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Judge orders police to stop videotaping Portland protesters following ACLU lawsuit

A judge in Oregon issued an order Thursday temporarily restraining Portland police from videotaping protesters in periodic livestreams while a court case on the matter plays out.

The American Civil Liberties Union of Oregon filed a lawsuit against the Portland Police Bureau a day earlier claiming that its practice of livestreaming protests in the city violates state law.

According to the Oregonian, Portland police have produced dozens of livestreams in recent weeks in apparent attempt to show the public what it is that police are confronting on a nightly basis. But the ACLU contends the livestreams subject Americans who are simply practicing their First Amendment rights to unlawful surveillance.

With the new order, Multnomah County Circuit Court Presiding Judge Stephen Bushong agreed with the civil rights agency, at least for now. The order blocks police from “collecting or maintaining audio or video of protesters demonstrating public spaces, except where the video or audio relates to an investigation of criminal activities.”

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The ACLU argued in its lawsuit that “by livestreaming videos of protesters, PPB collects or maintains information about their political or social views, associations and activities in violation of Oregon law ORS 181a.250.”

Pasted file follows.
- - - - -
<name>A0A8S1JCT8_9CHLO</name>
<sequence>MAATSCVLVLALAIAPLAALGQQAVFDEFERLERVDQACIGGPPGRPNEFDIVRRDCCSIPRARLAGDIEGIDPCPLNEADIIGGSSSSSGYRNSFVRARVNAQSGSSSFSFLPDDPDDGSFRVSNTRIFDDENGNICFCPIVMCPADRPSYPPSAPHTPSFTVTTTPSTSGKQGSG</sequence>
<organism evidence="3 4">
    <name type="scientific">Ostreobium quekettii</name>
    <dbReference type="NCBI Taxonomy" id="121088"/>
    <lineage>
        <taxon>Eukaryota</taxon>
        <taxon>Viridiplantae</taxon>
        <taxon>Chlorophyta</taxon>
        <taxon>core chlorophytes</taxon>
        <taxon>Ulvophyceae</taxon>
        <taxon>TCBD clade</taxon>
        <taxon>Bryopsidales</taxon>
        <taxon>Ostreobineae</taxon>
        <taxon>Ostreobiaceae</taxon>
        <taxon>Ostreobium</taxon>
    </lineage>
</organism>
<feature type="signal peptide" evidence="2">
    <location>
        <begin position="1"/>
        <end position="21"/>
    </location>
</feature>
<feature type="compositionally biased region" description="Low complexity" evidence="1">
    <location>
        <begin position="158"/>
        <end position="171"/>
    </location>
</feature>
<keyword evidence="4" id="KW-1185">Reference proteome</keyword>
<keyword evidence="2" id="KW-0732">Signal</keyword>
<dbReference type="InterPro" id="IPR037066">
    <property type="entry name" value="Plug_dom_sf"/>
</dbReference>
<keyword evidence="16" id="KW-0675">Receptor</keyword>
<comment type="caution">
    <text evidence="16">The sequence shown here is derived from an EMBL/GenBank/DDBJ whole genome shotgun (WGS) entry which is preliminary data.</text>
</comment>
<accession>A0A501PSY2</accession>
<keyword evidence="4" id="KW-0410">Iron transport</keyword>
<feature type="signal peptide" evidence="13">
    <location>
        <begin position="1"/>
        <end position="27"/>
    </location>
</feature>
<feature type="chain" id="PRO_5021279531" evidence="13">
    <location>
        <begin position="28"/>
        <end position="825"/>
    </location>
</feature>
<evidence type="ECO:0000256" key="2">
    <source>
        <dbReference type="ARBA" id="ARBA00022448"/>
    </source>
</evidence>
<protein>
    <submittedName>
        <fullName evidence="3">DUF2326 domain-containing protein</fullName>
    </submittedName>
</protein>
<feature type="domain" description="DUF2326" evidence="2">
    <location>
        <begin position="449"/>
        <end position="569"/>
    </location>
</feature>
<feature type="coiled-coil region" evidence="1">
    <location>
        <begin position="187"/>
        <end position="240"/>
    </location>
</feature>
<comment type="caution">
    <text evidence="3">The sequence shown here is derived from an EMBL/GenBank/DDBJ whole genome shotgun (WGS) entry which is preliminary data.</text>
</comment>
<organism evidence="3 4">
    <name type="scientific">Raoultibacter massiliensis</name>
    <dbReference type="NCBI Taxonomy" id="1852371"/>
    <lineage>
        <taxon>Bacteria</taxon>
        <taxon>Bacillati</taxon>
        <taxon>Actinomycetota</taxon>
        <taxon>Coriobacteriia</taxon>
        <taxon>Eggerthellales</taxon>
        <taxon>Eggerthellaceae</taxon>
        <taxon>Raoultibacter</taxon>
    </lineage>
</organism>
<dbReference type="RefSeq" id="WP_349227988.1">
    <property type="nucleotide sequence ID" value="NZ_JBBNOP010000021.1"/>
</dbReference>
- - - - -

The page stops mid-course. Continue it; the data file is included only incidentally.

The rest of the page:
That law states:

No law enforcement agency, as defined in ORS 181A.010 (Definitions for ORS 181A.010 to 181A.350), may collect or maintain information about the political, religious or social views, associations or activities of any individual, group, association, organization, corporation, business or partnership unless such information directly relates to an investigation of criminal activities, and there are reasonable grounds to suspect the subject of the information is or may be involved in criminal conduct.

“We appreciate Judge Bushong’s order,” interim executive director of the ACLU of Oregon Jann Carson said in a statement. “Today’s decision is an important step toward ensuring all people can exercise their rights to protest and assembly without fear of government surveillance.”

A day earlier Carson said: “Unlawful police surveillance threatens our First Amendment rights. The Portland Police Bureau has no constitutional reason to train its video cameras on demonstrators — or to broadcast those images publicly on the internet, where federal agents and others can analyze them.

“Instead of monitoring protesters, Portland Police should focus its energies on heeding their messages: Black Lives Matter, racist police brutality must end, and it’s time to reimagine public safety,” added Kelly Simon, interim legal director of the ACLU of Oregon.

As of Friday, protests in Portland have continued for 64 consecutive days and have frequently turned violent. Law enforcement assigned to protect a federal courthouse in the city have frequently been assaulted with fireworks, lasers, rocks, and bottles. Some federal officers on duty may suffer from permanent blindness as a result of the attacks.

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